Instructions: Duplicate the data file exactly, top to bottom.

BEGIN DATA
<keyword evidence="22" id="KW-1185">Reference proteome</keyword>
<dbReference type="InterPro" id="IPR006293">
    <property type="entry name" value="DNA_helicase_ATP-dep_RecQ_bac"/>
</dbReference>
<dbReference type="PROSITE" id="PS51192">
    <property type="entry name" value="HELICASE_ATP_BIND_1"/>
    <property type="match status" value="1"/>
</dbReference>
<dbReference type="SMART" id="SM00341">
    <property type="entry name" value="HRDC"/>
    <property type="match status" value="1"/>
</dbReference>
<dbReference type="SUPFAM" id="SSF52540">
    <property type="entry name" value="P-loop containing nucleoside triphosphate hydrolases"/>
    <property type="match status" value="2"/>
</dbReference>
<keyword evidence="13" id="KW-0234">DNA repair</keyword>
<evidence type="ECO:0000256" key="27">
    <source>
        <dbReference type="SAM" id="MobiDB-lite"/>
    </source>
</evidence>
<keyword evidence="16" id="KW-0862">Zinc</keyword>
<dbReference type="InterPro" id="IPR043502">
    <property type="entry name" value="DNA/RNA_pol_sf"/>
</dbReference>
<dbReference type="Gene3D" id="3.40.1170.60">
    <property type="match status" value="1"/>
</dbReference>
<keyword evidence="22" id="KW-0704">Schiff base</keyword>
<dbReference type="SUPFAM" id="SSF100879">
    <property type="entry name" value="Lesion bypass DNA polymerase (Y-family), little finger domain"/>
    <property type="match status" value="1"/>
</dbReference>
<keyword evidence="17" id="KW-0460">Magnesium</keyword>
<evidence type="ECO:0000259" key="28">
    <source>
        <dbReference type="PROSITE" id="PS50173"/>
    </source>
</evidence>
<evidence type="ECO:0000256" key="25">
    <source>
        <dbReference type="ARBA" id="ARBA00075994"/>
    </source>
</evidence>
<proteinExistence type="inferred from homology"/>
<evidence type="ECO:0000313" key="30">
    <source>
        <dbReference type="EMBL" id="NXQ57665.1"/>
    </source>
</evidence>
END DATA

<keyword evidence="22" id="KW-1185">Reference proteome</keyword>
<dbReference type="InterPro" id="IPR006293">
    <property type="entry name" value="DNA_helicase_ATP-dep_RecQ_bac"/>
</dbReference>
<dbReference type="PROSITE" id="PS51192">
    <property type="entry name" value="HELICASE_ATP_BIND_1"/>
    <property type="match status" value="1"/>
</dbReference>
<dbReference type="SMART" id="SM00341">
    <property type="entry name" value="HRDC"/>
    <property type="match status" value="1"/>
</dbReference>
<dbReference type="SUPFAM" id="SSF52540">
    <property type="entry name" value="P-loop containing nucleoside triphosphate hydrolases"/>
    <property type="match status" value="2"/>
</dbReference>
<keyword evidence="13" id="KW-0234">DNA repair</keyword>
<evidence type="ECO:0000256" key="27">
    <source>
        <dbReference type="SAM" id="MobiDB-lite"/>
    </source>
</evidence>
<keyword evidence="16" id="KW-0862">Zinc</keyword>
<dbReference type="InterPro" id="IPR043502">
    <property type="entry name" value="DNA/RNA_pol_sf"/>
</dbReference>
<dbReference type="Gene3D" id="3.40.1170.60">
    <property type="match status" value="1"/>
</dbReference>
<keyword evidence="22" id="KW-0704">Schiff base</keyword>
<dbReference type="SUPFAM" id="SSF100879">
    <property type="entry name" value="Lesion bypass DNA polymerase (Y-family), little finger domain"/>
    <property type="match status" value="1"/>
</dbReference>
<keyword evidence="17" id="KW-0460">Magnesium</keyword>
<evidence type="ECO:0000259" key="28">
    <source>
        <dbReference type="PROSITE" id="PS50173"/>
    </source>
</evidence>
<evidence type="ECO:0000256" key="25">
    <source>
        <dbReference type="ARBA" id="ARBA00075994"/>
    </source>
</evidence>
<proteinExistence type="inferred from homology"/>
<evidence type="ECO:0000313" key="30">
    <source>
        <dbReference type="EMBL" id="NXQ57665.1"/>
    </source>
</evidence>